BROWNING — Just over a year ago, then three-year-old Arden Pepion disappeared while under the care of her uncle near Joe Show East Road off of US Highway 89.
Last April, Arden was reported missing after spending time with her uncle, HaHaax Vielle, near the Two Medicine area. Arden’s uncle and his girlfriend were reportedly practicing shooting when they noticed Arden was nowhere to be found and discovered footprints that led to the river.
“She loved the music. She loved doing TikTok videos with her sisters. She was just a very, very outgoing girl. For a three-year-old, she was very smart,” said Arbana Pepion, Arden’s mother.
The Blackfeet Tribal Prosecutor’s Office noted that Arden was not reported missing until five hours after her disappearance.
On Facebook Live, Officer Frank Goings said BLES determined the circumstances did not meet the criteria for an AMBER alert. He also noted that the Montana Department of Justice issued a Missing and Endangered Person Advisory (MEPA).
The formal search for Arden Pepion lasted ten days, finding only footprints leading to the river and a boot believed to be hers. The search has since been scaled back, but people continue to volunteer to search for Arden as the family is left without answers over a year later.
Dianna Burd, a family friend, stated, “We actually had to seek out help from somebody else. We actually had to hire an investigator out of California. He’s been up here a couple times already, just to find something.”
Both Arden’s uncle and his girlfriend were charged in connection with her disappearance in June 2021. Vielle was charged with negligent endangerment and child endangerment while Kimberly Higgins, Vielle’s girlfriend, was charged with accountability for failing to notify within a reasonable timeframe.
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In October 2021, Vielle pleaded guilty to the negligent endangerment charge. He was sentenced to 9 months of house arrest and fined $500. A plea agreement was reach and Vielle was sentenced to 9 months of house arrest and fined $500. The charge against Higgins was dropped.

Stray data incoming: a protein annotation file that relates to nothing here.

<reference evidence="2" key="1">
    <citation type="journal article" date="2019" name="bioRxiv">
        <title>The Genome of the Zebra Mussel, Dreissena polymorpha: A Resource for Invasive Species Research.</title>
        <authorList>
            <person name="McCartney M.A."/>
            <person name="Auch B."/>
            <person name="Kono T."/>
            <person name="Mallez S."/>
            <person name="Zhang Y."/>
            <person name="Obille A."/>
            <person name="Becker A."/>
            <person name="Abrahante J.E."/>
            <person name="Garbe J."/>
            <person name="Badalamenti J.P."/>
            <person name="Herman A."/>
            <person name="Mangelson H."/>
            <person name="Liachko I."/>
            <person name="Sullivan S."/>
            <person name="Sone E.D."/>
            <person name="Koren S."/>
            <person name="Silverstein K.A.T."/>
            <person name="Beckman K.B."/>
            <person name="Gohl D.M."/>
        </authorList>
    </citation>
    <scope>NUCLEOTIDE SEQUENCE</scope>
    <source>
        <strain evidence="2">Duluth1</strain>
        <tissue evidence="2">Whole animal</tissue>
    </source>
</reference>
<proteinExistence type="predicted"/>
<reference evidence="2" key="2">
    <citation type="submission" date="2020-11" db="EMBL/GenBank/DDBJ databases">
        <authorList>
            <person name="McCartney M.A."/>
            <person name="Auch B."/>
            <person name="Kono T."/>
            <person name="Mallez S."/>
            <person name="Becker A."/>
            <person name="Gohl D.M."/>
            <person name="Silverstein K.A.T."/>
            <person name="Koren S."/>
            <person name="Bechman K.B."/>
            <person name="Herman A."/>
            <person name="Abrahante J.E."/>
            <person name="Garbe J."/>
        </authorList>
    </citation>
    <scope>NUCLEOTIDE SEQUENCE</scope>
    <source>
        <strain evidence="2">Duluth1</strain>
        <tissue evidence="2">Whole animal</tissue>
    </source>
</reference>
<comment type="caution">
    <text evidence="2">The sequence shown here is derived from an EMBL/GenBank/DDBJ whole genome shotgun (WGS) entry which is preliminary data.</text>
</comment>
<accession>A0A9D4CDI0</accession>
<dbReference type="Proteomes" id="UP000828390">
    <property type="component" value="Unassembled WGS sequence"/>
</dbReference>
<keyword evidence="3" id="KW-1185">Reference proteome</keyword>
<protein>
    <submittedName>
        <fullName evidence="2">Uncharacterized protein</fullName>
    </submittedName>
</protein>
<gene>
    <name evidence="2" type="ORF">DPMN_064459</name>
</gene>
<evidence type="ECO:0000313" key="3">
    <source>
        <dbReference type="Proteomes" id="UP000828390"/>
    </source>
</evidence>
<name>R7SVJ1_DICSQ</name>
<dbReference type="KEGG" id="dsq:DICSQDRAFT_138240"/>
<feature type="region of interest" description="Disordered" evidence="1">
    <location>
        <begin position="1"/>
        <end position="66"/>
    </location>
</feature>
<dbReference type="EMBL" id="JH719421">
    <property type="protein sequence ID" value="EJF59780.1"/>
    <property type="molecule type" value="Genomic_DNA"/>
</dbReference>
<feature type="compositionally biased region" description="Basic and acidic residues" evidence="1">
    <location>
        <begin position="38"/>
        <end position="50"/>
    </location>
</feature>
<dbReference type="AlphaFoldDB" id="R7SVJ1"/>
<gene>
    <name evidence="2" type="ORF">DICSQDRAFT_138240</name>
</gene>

As the one-year mark for Arden’s disappearance came and went, her family members and the rest of the community are still on the lookout as they try to bring peace to a horrific situation.
Numerous volunteer organizations and agencies have helped this year in the search for Arden and continue to ask people to help.
The Missing and Murdered Indigenous People (MMIP) crisis is one that has troubled reservations all over the country for decades. Awareness for MMIP has increased over the last few years, but cases still go unreported or are misclassified due to lack of information or late reporting.
That’s where the BIA comes in. The Missing and Murdered Unit within the Bureau of Indian Affairs Office of Justice Services investigates missing and murdered cases in search of justice for those affected by violence.
As indigenous communities continue to struggle with high rates of assault, abduction, and murder, with Native Americans being four times as likely to go missing in the state of Montana, the need for investigative resources is as important as ever.
Statistics show that around 4,200 missing and murdered cases have gone unsolved nationwide, with over half of those being cases of Murder and Nonnegligent Homicide Offenses.
These cases often remain unsolved due to a lack of investigative resources available, making it difficult to confirm new information from witnesses, re-examine new or retained evidence, or review fresh activities of suspects.
The Not Invisible Act of 2020 was created to address this crisis. The Act brings together law enforcement, tribal authorities, and federal partners to study previous and current cases and consider solutions to the MMIP crisis.
Specifically, the Act appoints the BIA to coordinate prevention efforts and programs related to missing and murdered Native Americans. It also creates a new position within the Department of Interior dealing specifically with murder, trafficking, and missing Native Americans. In May 2021, the MMIP website was expanded to include Montana in hopes that crimes would be reported in a timely manner and the information added to the database would help create a solution to the MMIP crisis nationwide. Governor Greg Gianforte also recently established May 5 as MMIP Awareness Day in Montana to encourage collective action to end the MMIP crisis.